MARINE CORPS LOGISTICS BASE ALBANY, Ga. --
A sergeant with Marine Corps Systems Command, stationed here, has earned the title of back belt instructor trainer.
Sgt. Terrell Kelly, supply clerk, graduated March 19 and returned to Marine Corps Logistics Base Albany to train Marines after taking the highly challenging seven-week course at the Martial Arts Center of Excellence at Marine Corps Base Quantico. Va., and earned his red stripe on his black belt.
Kelly will now be able to teach Marines from the very basic tan belt training all the way to certifying someone to the level of black belt.
To earn the title of MCMAP black belt instructor trainer, Kelly had to undergo a course that emphasized three disciplines of character, mental and physical strength.
According to MCMAP course doctrine, those three together blends into a complete system and produces the best of mind, body and spirit.The program recognizes that the integrity of the three components that make up every individual Marine, when combined, is greater than the sum of its parts.
“One of the most important things that I learned while I was there was to always feel becoming.To never feel like you have arrived,” Kelly said. “Just because I’m an instructor trainer doesn’t mean that I can’t learn from a student. You have to always be open to suggestions.”
The training he received during the seven-week course will be passed on to the future generations of Marines. As one of only three instructor trainers on the base, he will be directly influencing the Marines in his classes.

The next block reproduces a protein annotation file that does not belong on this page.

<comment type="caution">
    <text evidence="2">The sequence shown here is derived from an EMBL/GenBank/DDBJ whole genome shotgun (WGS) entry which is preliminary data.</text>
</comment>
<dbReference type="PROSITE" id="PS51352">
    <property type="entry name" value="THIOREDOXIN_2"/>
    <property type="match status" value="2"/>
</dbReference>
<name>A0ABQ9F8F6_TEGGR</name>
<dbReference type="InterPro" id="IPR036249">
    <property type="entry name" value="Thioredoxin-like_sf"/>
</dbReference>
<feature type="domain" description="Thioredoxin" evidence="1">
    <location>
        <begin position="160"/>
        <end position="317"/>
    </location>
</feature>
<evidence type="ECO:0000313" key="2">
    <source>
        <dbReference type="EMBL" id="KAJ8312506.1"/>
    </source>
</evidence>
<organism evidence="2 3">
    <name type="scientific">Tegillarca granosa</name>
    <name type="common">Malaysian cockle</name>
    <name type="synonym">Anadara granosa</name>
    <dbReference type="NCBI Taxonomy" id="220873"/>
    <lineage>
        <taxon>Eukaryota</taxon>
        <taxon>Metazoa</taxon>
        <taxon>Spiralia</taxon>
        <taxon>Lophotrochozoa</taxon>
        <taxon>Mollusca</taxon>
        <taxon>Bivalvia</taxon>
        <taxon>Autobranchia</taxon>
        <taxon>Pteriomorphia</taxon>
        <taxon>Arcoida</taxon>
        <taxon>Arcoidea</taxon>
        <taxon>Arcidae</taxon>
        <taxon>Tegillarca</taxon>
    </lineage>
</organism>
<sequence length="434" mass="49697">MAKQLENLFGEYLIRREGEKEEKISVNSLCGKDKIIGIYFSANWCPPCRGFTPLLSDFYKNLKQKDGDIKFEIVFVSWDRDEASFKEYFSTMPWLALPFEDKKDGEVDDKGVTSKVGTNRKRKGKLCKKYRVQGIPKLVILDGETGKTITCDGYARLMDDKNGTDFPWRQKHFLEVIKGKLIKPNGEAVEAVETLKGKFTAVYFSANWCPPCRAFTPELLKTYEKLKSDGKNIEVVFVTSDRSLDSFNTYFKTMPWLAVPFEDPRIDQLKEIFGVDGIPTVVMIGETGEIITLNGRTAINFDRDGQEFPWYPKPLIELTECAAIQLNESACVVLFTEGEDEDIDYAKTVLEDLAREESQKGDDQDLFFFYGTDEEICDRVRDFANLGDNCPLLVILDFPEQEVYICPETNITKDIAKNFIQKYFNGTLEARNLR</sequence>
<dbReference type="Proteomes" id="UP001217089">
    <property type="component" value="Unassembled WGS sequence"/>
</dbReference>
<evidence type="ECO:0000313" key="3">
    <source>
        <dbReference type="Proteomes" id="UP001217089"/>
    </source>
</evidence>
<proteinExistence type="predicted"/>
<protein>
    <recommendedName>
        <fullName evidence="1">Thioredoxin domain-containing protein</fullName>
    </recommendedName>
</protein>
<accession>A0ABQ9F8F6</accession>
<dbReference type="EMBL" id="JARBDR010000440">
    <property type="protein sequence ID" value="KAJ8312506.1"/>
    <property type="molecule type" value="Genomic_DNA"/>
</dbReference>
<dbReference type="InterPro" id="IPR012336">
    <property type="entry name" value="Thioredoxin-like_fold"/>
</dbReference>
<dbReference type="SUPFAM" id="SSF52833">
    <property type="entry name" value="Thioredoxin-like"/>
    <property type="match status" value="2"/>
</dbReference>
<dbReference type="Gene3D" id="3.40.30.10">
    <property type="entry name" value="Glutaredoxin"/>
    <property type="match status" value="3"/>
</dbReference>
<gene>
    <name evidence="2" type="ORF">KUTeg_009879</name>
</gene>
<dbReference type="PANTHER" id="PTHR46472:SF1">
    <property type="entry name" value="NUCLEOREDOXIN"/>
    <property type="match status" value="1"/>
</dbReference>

The Marine Corps requires all Marines to at least be tan belt qualified. That is the beginning belt and completed at recruit training. Once the Marine enters the fleet it is up to the individual to propel himself to further achieve new belt levels.
Kelly said that it wasn’t until he arrived here to MCLB Albany that his interest in MCMAP flourished and eventually propelled him to take one of the Corps most challenging courses.
According to MACE, there are more than 300 Marine instructor trainers in the entire Marine Corps. This puts Kelly in a very elite category.
“I feel [the Marine Corps Martial Arts Program] is the best program for the Marine Corps,” Kelly said. “It doesn’t just teach you how to be a warrior; it teaches you ethics, discipline like synergy where you have the physical, mental and character disciplines. It is a great program.”
Kelly plans to assist in his first instructor training class in June, and begin teaching his first class on his own soon after.